Telnet & rlogin

Derek Martin dmartin at
Mon Feb 14 11:52:38 EST 2000

On Mon, 14 Feb 2000, Udaya Krishna wrote:

> Hi,
> 	Can anyone explain me the difference in detail between telnet
> and rlogin. I am quite confused with both these terms.

Telnet is a little bit insecure and rsh/rlogin is a LOT insecure. Both
will transmit your password in cleartext if you give it one. rlogin gives
you the ability to log in remotely without supplying a password, but this
can easily be spoofed and is a Bad Thing(TM) in general, though on a
secure, trusted network can be acceptable. Problem being that there is no
such thing as a secure, trusted network that's connected to the outside
world in any way.

> 	From what I know, rlogin can be used only on unix and telnet can
> be used on any system. But, how these two programs differ from
> each other ?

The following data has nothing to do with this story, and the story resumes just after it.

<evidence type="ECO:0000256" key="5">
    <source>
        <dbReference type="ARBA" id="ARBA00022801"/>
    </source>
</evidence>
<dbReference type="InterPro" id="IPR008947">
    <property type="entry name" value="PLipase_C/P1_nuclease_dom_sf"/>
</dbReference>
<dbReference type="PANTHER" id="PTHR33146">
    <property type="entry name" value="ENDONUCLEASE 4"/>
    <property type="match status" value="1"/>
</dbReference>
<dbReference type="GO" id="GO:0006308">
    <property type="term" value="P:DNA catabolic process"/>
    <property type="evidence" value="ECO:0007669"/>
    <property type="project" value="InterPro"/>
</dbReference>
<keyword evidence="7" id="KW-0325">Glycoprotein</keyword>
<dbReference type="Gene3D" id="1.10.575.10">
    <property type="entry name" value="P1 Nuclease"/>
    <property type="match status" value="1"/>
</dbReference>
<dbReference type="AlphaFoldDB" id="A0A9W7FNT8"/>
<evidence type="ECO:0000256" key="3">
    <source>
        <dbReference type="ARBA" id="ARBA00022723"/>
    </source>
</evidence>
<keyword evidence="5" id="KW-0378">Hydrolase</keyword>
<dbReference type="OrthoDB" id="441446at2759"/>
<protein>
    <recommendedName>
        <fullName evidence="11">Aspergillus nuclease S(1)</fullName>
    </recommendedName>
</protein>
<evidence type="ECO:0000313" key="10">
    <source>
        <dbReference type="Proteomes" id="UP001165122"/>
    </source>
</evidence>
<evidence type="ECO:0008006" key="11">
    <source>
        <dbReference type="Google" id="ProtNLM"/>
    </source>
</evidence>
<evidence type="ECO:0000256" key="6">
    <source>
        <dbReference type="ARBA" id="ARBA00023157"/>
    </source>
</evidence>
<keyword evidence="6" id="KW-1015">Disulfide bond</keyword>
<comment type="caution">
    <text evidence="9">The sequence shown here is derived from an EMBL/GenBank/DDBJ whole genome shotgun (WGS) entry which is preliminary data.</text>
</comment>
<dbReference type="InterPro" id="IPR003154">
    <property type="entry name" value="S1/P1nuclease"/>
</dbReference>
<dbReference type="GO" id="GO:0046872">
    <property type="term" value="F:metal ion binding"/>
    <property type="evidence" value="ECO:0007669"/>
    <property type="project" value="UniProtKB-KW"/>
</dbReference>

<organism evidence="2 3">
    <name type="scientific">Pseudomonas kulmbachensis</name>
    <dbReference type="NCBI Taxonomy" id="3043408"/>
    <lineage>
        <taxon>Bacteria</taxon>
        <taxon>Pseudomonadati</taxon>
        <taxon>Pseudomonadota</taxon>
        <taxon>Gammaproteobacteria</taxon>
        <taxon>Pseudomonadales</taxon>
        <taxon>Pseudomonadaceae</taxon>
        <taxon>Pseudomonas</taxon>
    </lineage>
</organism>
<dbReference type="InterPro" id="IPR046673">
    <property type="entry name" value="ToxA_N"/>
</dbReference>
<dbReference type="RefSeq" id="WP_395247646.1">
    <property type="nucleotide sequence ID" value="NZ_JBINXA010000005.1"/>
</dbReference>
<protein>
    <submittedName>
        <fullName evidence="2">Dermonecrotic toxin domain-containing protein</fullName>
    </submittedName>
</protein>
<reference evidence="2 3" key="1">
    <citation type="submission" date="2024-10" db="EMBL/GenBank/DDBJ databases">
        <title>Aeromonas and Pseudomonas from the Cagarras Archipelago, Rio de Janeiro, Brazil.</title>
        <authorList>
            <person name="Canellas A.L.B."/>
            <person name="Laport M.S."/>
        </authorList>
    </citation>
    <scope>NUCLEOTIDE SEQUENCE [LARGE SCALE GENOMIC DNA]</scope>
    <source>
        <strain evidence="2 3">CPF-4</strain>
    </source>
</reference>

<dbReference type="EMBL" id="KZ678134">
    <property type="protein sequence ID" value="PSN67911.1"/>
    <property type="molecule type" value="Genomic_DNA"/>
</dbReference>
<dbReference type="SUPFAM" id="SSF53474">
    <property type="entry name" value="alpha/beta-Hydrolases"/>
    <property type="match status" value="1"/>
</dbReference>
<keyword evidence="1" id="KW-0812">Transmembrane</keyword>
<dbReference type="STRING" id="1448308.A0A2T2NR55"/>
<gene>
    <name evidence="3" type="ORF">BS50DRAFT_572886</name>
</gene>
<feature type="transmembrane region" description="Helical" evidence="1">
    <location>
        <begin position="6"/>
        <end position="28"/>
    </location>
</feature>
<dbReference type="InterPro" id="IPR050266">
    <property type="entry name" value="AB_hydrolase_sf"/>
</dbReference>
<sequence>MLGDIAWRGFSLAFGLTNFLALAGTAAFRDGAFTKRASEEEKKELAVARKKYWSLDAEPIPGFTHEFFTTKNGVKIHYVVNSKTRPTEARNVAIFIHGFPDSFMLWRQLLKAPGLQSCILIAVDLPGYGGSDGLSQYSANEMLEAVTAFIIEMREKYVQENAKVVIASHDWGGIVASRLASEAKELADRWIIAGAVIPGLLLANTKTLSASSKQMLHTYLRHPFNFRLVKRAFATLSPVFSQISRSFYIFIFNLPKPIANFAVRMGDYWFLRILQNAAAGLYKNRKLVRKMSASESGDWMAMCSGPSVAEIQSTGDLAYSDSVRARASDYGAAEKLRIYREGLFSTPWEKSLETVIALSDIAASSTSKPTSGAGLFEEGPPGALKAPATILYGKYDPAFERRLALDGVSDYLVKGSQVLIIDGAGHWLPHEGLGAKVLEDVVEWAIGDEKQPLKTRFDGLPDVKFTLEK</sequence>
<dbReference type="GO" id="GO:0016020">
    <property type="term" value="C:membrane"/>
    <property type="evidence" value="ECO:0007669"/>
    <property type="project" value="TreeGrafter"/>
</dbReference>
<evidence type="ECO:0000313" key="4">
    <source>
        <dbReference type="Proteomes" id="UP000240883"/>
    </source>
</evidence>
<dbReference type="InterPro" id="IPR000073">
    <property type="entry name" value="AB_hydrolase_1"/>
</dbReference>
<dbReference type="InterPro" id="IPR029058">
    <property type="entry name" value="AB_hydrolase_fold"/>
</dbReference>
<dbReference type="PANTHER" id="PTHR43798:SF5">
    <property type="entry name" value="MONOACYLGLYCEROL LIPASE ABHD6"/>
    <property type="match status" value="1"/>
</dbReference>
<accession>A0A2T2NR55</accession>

The best answer someone could give you here is "read the man pages."  If
you aren't already, you should get in the habit of reading the man pages,
since (except on Sun Solaris pre-2.7 machines -- UGH) the man pages have
the most complete and detailed information about all of the commands on
your system.  There are also implementation-dependent differences for all
commands from operating system to operating system (i.e. Linux's rsh may
have different options from that of Irix's rsh, etc.).  The only way to
find out about these differences is to read the man pages.

All that said, just download ssh and use that instead.  It's much more
secure (or can be -- you can make it fairly insecure if you try hard) and
a lot more featureful/flexible than either telnet or rlogin/rsh.

On a final note, it isn't necessarily true that you can't use rlogin on
non-Unix platforms... it just so happens that most other platforms don't
provide rlogin.  In theory, you could write an rlogin client for any
system that supports TCP/IP networking, though the implementation might be
a little non-standard on some OSes that are not designed to be multi-user
systems (like MS-DOS).

"Quis custodiet ipsos custodes?"    "Who watches the watchmen?" 
-Juvenal, Satires, VI, 347 

Derek D. Martin      |  Senior UNIX Systems/Network Administrator
Arris Interactive    |  A Nortel Company
derekm at  |  dmartin at

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